# Inverse Laplace with given limits

1. Jun 12, 2012

### caliboy

1. The problem statement, all variables and given/known data
Problem reads: find inverse Laplace transform of f(t) of F(s)=(2s+3)/(s(s2+7s+10) What is the value of the function f(t) at t=0 and t=∞?

2. Relevant equations
Inverse laplace transform

3. The attempt at a solution
I solved F(t) down to F(t)= $.3/s$+$0.166/s+2$-$0.465/s+5$

thus lead me to the inverse of f(t)=0.3 +0.1666e2t-0.465e5t

Correct me on the math if i am wrong or whether i am on the wrong track up to this point. So, I’m guessing that I put 1 in for t which would be f(1)=-67.486 and for f(∞) I’m getting it as "undef" can someone shed light as to whether I’m on the right track?

Last edited: Jun 12, 2012
2. Jun 12, 2012

### algebrat

I think you should expect decaying exponentials, so check the signs on those puppies. Also, you mentioned both t=0 and t=1, did you do what you meant to do?

3. Jun 12, 2012

### vela

Staff Emeritus
That should be F(s). Use parentheses. What you wrote means
$$F(s) = \frac{0.3}{s}+\frac{0.166}{s} +2+\frac{0.465}{s}+5$$

4. Jun 12, 2012

### caliboy

I apologize I have been using the "latex reference" but am still getting use to it. WhatI meant to say was that F(s)=$0.3/\left(s\right)$+$0.166/\left(s+2\right)$ -$0.465/\left(s+5\right)$. Now looking at this am I correct in assuming that when the problem asks for f(t) at t=0 and t=∞. So, @t=0 f(0)=-66.1498 and f(∞)=undefined??

Last edited: Jun 12, 2012
5. Jun 12, 2012

### vela

Staff Emeritus
Did you check your work like algebrat suggested? You should get a finite answer for t=∞. Your answer for f(0) doesn't look correct either.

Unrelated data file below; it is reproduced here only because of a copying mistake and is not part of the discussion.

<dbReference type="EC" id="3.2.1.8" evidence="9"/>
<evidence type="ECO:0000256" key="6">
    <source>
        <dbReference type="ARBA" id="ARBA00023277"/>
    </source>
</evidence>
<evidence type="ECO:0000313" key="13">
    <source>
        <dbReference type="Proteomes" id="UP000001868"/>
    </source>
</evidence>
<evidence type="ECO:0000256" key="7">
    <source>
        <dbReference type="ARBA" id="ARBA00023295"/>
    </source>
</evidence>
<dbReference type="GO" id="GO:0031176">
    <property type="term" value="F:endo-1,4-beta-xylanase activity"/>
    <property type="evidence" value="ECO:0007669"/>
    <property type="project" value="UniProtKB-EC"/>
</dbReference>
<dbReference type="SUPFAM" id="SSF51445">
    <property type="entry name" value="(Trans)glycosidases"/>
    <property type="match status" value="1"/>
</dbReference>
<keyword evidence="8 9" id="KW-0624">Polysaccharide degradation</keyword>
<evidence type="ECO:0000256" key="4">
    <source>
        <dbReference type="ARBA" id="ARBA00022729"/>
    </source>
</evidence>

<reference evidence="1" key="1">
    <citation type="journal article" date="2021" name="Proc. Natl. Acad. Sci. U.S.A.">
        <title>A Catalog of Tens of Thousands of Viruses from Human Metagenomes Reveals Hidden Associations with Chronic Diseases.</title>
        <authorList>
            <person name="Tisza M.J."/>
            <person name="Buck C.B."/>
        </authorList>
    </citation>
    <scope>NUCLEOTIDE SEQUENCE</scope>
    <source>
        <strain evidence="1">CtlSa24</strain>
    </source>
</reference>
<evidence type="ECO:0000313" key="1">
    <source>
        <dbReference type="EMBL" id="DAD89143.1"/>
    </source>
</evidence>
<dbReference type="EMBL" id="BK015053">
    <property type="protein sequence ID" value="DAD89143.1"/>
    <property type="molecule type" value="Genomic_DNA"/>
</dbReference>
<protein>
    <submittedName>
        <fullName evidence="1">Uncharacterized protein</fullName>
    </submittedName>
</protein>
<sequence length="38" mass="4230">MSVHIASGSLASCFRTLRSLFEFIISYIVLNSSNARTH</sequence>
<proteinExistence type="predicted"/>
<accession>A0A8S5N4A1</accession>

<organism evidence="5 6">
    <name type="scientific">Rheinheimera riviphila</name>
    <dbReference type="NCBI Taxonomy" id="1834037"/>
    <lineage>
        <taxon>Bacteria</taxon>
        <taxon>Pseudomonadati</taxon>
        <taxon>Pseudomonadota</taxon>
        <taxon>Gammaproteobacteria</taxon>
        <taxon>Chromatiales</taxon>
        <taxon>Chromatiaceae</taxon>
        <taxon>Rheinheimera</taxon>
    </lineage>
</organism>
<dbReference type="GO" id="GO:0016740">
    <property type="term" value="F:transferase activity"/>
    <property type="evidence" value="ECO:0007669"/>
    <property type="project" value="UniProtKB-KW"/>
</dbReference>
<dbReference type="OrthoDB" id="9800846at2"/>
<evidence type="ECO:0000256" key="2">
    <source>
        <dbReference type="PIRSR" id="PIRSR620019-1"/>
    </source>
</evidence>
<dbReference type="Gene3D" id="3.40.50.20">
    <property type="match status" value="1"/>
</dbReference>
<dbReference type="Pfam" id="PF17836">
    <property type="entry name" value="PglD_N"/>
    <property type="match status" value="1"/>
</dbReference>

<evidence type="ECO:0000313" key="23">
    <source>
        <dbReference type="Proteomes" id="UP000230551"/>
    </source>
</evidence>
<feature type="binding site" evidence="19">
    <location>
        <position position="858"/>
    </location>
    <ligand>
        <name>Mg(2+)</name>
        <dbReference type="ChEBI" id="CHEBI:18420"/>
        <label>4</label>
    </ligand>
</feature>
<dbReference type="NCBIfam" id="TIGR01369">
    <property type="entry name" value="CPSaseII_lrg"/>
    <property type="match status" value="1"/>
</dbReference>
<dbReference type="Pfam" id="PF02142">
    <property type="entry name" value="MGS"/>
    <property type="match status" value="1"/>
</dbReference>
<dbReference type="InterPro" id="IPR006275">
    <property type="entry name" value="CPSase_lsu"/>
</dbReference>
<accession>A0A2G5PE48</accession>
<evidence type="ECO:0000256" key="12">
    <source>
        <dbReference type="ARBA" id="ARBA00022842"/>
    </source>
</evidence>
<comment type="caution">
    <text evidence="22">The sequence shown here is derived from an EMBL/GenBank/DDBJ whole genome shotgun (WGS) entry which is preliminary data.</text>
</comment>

6. Jun 12, 2012

### caliboy

Yeah I have been working Laplace transforms for a while now and am still making stupid mistakes. I think I caught it: f(t)=0.3+0.166e-2t-0.465e-5t; thus f(0)=0.01 and f(∞)=0.3

7. Jun 12, 2012

### vela

Staff Emeritus
It might have been intended for you to use the Laplace transform limit theorems. They say that
\begin{align*}
\lim_{t \to 0^+} f(t) &= \lim_{s \to \infty} sF(s) \\
\lim_{t \to \infty} f(t) &= \lim_{s \to 0} sF(s)
\end{align*} Try those and see if you get the same answers.

(Or maybe not, now that I've reread the original post.)

Last edited: Jun 12, 2012
8. Jun 12, 2012

### caliboy

Im would not think I would have to use the limit theorem, mainly because it has not been in the course work I have been studying. I will look into it though and thank you very much for your help.

9. Jun 13, 2012

### Ray Vickson

You should get out of the bad habit of extreme roundoff, which you have performed above. Your F(s) is NOT
$$\frac{0.3}{s} +\frac{0.166}{s+2} - \frac{0.465}{s+5}.$$ It is
$$F(s) = \frac{3}{10 s} + \frac{1}{6(s+2)} - \frac{7}{15(s+5)} \doteq \frac{0.3}{s} + \frac{0.1666667}{s+2} - \frac{0.4666667}{s+5}.$$ In fact, there is no reason at all to convert to decimal numbers; using rationals is just as easy.

RGV